When Sunday’s Equality March for Unity & Pride steps off on Sunday in Washington, D.C., don’t expect Atlanta to be left out of the action. The city joins numerous others around the country with a sister event, the Atlanta Equality March, at 12 p.m. at Park Tavern in Piedmont Park. And organizers just booked a high profile name to speak at the event – Jon Ossoff, the pro-LGBT candidate locked in a heated 6th Congressional District race with former Georgia Secretary of State Karen Handel that’s grabbed the nation’s attention.
Ossoff will join Atlanta mayoral candidate state Sen. Vincent Fort (D-Atlanta) and LGBT politicians state Rep. Park Cannon (D-Atlanta) and Atlanta mayoral candidate and former Atlanta City Council President Cathy Woolard at the pre-march rally, which will be followed by a march at 2 p.m.
The event came together earlier this week thanks to My Sister’s Room owners (and wives) Jennifer and Jami Maguire, who kept getting questions about why there was no Atlanta event.
“There is no way we could let Atlanta be left out of this event taking place in Washington D.C. and the sister marches taking place around the country,” Jami Maguire told Georgia Voice. “Our community here in Atlanta takes pride in being one of the gayest cities in America and being a shining light of equality.”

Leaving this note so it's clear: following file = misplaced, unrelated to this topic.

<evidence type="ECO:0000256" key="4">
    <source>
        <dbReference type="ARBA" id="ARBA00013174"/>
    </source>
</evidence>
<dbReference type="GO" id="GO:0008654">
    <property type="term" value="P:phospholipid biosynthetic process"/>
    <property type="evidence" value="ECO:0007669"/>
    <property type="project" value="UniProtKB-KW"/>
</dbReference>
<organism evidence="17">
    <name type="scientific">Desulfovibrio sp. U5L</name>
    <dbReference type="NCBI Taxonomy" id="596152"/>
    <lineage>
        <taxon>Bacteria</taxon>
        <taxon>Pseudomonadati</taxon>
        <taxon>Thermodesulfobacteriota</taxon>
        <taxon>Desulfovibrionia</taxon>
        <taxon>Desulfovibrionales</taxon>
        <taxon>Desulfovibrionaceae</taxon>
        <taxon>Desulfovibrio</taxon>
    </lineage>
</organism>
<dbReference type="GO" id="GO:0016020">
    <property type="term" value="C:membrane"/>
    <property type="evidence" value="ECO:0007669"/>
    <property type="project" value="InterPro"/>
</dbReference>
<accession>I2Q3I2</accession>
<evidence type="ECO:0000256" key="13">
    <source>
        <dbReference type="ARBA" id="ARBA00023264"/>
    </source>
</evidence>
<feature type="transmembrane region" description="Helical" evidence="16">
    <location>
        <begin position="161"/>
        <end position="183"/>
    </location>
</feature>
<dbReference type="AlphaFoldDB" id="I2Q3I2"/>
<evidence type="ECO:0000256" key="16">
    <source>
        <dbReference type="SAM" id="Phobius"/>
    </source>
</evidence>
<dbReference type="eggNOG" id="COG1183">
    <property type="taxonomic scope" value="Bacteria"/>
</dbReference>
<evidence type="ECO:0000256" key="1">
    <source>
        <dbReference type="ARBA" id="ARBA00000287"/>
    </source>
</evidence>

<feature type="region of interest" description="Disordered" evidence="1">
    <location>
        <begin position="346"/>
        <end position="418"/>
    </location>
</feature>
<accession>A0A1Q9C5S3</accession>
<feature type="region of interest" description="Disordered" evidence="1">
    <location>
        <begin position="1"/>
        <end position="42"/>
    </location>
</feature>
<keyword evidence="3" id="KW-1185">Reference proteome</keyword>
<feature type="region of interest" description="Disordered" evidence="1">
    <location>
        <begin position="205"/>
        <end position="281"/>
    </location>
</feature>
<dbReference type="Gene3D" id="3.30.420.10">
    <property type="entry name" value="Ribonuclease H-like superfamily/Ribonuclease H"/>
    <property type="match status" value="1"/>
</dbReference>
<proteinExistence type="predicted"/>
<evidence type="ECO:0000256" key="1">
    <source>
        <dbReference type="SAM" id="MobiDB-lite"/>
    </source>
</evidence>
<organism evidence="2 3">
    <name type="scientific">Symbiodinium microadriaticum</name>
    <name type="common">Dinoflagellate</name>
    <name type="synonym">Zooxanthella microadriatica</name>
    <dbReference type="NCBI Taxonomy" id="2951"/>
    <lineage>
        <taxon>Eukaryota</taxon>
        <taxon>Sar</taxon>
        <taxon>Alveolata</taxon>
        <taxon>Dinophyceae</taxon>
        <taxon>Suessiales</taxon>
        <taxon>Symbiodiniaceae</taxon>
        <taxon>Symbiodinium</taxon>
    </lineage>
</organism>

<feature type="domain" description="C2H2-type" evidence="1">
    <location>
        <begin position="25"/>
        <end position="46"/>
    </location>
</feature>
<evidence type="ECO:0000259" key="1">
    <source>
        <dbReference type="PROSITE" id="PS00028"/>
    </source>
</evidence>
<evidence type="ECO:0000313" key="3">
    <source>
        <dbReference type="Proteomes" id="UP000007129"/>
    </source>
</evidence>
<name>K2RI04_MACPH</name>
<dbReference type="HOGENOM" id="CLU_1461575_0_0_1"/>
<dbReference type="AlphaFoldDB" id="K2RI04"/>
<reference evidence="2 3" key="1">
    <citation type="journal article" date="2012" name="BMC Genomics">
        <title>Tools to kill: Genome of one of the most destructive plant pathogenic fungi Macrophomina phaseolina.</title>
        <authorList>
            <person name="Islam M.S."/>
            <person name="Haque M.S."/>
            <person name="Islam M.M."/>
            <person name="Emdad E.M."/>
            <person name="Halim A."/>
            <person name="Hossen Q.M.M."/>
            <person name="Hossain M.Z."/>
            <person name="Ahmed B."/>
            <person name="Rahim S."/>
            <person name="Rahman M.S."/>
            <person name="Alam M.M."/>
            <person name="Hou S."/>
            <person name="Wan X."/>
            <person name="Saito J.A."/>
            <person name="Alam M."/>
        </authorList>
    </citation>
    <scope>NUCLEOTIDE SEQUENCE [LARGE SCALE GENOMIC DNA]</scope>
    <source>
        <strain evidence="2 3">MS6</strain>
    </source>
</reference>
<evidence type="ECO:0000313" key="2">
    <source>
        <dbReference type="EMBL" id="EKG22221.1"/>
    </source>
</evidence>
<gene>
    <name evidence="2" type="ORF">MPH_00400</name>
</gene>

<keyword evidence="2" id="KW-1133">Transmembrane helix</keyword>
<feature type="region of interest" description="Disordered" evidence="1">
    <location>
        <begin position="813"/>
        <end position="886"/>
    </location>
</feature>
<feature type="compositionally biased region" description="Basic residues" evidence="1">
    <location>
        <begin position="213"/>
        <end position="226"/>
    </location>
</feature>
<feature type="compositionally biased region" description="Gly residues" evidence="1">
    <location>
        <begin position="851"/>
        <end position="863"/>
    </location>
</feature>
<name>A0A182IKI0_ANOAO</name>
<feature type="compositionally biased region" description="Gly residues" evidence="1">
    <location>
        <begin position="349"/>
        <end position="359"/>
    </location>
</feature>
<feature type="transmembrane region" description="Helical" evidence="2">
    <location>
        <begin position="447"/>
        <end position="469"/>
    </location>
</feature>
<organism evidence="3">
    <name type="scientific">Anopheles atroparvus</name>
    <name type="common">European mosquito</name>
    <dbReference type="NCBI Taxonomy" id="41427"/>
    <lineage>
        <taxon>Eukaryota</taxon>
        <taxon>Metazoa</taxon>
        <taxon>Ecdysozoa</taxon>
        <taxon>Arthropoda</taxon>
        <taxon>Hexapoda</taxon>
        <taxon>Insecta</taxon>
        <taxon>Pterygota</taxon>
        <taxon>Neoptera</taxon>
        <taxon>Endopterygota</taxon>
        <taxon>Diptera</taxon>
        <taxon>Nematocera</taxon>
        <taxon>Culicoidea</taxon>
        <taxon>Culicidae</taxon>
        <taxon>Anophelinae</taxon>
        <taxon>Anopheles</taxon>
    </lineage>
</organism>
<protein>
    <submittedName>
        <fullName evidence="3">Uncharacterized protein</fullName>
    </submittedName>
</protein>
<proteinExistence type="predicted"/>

Maguire said they booked Park Tavern and created a Facebook event, only expecting a couple hundred people to respond. Within 24 hours, several thousand responded saying they were going or at least interested. So they contacted the Atlanta Police Department’s LGBT liaisons and Homeland Security to give a heads-up, especially considering the event was organized too late to apply for an assembly permit. The liaisons will be present for the march, which will head west down the sidewalks of 10th Street, to Juniper, then 12th Street and back into the park.
“We believe Atlanta will show up and be one of the leading marches in the country in solidarity with the Equality March for Unity and Pride in Washington D.C.,” said Maguire. “We are all in this together. We do not represent a political party; we represent the idea that love is love and there is no room for hate in this city.”
His opponent, however, has for the most part avoided addressing LGBT issues (and LGBT media) during the campaign, except when asked during a WSB debate Tuesday about her position on so-called “religious freedom” legislation – the type that’s roiled the state Capitol for the past four legislative sessions and the type Handel could consider if elected, thanks to the proposed First Amendment Defense Act.
After Ossoff said he wouldn’t condone legislation that discriminated based on sexual orientation, race, faith or national origin, Handel said, “I also oppose legislation that would infringe on an individual’s religious freedoms. We need to have strong, strong support for the First Amendment, while at the same time recognizing that we also don’t want to discriminate based on someone’s sexual orientation.”
In a 2010 interview with 11Alive’s Doug Richards, Handel said she was against gay marriage and would consider legislation banning gay adoption. Video of that interview resurfaced this week and has been making the rounds in LGBT circles and on social media.